During the campaign, candidate Trump positioned himself, as you just heard, as a deal-maker who could fix Washington. But the events of the past several days have left many to wonder, where is that deal-maker? And what does he actually want in this deal?

Throughout the weekend, the president remained mostly silent and seemingly disengaged, only communicating with a few fellow Republicans.

Well, "The New York Times" reports that: "The president was urged to step back from the fray, and for a second day he vented to aides that he wanted to do more to get involved."

His lack of clarity on immigration, however, seemed to complicate the debate.


SEN. CHUCK SCHUMER (D-NY), MINORITY LEADER: Negotiating with President Trump is like negotiating with Jell-O. That`s why this compromise will be called the Trump shutdown.

SEN. MITCH MCCONNELL (R-KY), MAJORITY LEADER: I`m looking for something that President Trump supports. And he has not yet indicated what measure he is willing to sign. As soon as we figure out what he is for, then I would be convinced that we were not just spinning our wheels.

SEN. LINDSEY GRAHAM (R), SOUTH CAROLINA: The Tuesday Trump, if he comes back, then we will get a deal. If they keep pulling him back, it`s going to be hard to get this issue over.

SEN. JEFF FLAKE (R), ARIZONA: Well, what has been difficult is dealing with the White House and not knowing where the president is. And that was what was holding us back and holding Mitch McConnell from his commitment.

QUESTION: How has that changed?

FLAKE: No, it hasn`t. But that`s what I`m saying. I don`t think it will change.


MATTHEWS: Well, much of the weekend`s drama stems from the president`s vacillating comments, of course.

Earlier this month, the president promise to sign whatever was put before him in terms of dreamers. Let`s watch.


TRUMP: When this group comes back, hopefully with an agreement, this group and others, from the Senate, from the House comes back with an agreement, I`m signing it. I mean, I will be signing it. I`m not going say oh, gee, I want this or I want that.


MATTHEWS: For more, I`m joined by Ruth Marcus, of course, deputy editorial page editor for "The Washington Post," and Matt Schlapp, chairman of the American Conservative Union.

Start with Ruth and then to Matt.

I want to know how this looks, because the president said, if the House and the Senate got together, I will sign it.

Well, that`s not easy. It doesn`t happen like that. There is the position of the Senate Republicans and the Democrats in the Senate, and maybe they will reach some sort of consensus and make it over the House. The House may not even take it up. Doesn`t he know that?

RUTH MARCUS, "THE WASHINGTON POST": Well, I believe that the leader of his party usually leads his party and doesn`t sit there and wait passively for something to come to him.

And that was a remarkable montage, not of Democrats complaining about the Republican president and not knowing his position, but of Republicans complaining about the Republican president and not knowing his position.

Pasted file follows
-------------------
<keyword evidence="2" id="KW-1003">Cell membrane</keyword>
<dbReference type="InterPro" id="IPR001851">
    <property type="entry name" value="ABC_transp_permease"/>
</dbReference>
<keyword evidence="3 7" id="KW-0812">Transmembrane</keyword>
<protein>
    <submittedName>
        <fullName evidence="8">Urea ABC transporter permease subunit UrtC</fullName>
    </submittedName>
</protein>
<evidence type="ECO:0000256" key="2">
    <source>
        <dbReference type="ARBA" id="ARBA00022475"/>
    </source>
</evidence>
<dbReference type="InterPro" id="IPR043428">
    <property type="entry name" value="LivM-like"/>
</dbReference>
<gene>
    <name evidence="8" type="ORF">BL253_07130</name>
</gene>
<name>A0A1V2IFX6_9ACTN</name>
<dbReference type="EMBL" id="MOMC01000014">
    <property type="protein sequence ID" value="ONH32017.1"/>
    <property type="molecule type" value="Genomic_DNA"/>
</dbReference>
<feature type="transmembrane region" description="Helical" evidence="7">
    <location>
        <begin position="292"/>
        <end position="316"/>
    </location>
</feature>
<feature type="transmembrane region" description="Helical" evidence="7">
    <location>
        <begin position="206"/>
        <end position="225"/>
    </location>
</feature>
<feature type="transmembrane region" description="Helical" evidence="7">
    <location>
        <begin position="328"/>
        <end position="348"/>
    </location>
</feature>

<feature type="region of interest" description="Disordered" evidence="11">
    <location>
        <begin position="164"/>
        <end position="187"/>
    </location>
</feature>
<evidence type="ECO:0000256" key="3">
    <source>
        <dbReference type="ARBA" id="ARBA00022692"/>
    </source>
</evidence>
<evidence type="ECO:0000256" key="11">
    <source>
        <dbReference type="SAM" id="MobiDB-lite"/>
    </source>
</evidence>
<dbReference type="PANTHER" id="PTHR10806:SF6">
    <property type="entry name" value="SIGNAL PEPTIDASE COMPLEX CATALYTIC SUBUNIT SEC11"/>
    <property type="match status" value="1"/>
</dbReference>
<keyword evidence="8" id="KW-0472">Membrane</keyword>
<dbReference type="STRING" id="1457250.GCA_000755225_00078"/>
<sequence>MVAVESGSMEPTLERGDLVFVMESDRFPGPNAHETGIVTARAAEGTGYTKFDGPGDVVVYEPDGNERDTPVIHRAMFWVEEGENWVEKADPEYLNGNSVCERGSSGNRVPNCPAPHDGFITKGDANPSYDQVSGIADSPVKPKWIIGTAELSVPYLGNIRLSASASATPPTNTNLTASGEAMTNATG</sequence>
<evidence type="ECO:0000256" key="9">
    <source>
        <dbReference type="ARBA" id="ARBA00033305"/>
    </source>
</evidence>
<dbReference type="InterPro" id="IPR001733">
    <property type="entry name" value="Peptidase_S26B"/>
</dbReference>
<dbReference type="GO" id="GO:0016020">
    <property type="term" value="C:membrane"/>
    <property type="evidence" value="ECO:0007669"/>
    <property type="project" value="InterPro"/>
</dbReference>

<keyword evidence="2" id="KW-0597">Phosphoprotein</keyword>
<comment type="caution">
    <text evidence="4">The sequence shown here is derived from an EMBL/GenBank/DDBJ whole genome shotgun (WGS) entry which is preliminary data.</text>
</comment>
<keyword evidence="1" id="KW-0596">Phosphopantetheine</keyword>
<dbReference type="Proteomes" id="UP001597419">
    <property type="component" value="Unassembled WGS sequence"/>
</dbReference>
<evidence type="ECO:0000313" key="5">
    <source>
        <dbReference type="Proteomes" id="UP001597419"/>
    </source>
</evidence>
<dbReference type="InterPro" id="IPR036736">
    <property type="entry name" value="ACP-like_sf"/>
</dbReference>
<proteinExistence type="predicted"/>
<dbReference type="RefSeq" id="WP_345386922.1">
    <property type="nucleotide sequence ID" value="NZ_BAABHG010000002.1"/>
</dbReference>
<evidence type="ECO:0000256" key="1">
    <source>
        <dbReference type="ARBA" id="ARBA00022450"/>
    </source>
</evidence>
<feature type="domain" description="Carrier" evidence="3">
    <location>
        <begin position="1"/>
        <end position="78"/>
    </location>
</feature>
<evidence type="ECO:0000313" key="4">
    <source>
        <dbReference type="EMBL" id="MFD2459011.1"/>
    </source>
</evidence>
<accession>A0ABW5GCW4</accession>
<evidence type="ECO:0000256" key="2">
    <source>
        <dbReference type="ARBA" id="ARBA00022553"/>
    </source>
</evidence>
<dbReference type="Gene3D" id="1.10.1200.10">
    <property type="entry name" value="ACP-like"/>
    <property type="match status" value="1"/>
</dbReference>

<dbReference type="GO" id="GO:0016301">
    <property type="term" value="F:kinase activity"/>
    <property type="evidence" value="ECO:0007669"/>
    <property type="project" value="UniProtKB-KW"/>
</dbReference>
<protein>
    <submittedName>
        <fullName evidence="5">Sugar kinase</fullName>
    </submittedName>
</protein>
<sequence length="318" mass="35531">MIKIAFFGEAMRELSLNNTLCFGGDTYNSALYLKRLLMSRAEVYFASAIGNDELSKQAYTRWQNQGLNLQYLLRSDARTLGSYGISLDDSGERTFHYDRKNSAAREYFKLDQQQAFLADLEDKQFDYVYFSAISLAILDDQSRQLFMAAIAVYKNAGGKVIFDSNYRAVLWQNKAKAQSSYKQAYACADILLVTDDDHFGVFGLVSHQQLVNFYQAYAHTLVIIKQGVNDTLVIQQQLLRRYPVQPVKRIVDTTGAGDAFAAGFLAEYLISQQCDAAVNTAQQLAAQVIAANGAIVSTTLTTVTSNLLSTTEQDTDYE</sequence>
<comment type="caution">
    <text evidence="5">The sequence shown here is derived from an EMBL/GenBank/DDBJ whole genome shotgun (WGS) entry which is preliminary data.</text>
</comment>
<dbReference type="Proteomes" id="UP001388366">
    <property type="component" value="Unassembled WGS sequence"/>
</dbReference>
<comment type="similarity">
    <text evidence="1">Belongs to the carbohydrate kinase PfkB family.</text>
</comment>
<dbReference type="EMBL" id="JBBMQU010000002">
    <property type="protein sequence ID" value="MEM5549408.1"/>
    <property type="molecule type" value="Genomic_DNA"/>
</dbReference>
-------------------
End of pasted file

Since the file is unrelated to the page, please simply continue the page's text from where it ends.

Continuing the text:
MATTHEWS: Is he against the dreamers or for them? Because he has said he is for them, and he is not acting that way.

MARCUS: Well, he is for them. And from my point of view, he is allowing his support for the bill of love, as he called it...


MARCUS: ... to be undone by people who are less for the dreamers than the president has proclaimed himself to be.

MATTHEWS: What is this, the hidden hand of Eisenhower? Who is he pretending to be here?


MATTHEWS: I read that book. Greenberg, yes.

SCHLAPP: Greenstein?

MATTHEWS: Greenstein. Greenstein, yes.

What is this presidential behavior of hiding in like the -- what is it? Peter the hermit. What is he doing hiding in the White House?

SCHLAPP: Look, nobody who voted for Donald Trump thought that he would be the legislative director for country.

They all realized that he was going to set a big picture, which he did.

MATTHEWS: What is his position on dreamers? What is his big picture on dreamers?

SCHLAPP: He would like to get to a deal on dreamers. He just wants to couple it with reform of immigration, which a lot of people have been talking about for a long time.

And I think we can get a deal. I think it`s possible to get a deal. Both sides are going to have to give. Look, any amnesty on the Republican side, even to dreamers, is politically charged. That is not an easy thing to do. He is willing to say, I will take the heat, but I want to see something done on this other side too, so that we actually control who comes to our country.

Otherwise, you just have this amnesty question every decade. And it`s an insane way to do your immigration policy.

MARCUS: Matt, how is the president`s position or positions been helpful to achieving a dreamer deal here?

SCHLAPP: We wouldn`t even be talking about this, Ruth, if he hadn`t convened those senators in the Cabinet Room and had this conversation.

Let me tell you. You guys can make fun of it with Jell-O and everything else. He won the showdown. It`s Trump 1, Schumer 0. And the question is now does this set the table to actually do real immigration reform? I`m hopeful we can do it.

MARCUS: Just for the record, we wouldn`t be talking about it if the president hadn`t rescinded DACA, which was a program that was going on.


SCHLAPP: That`s not true. That`s not true.


MATTHEWS: Let`s wind this back to reality.

There was a bipartisan immigration bill which was pretty damn comprehensive when Ted Kennedy was still alive. It had the support of Lindsey Graham and Lamar Alexander and all kinds of people.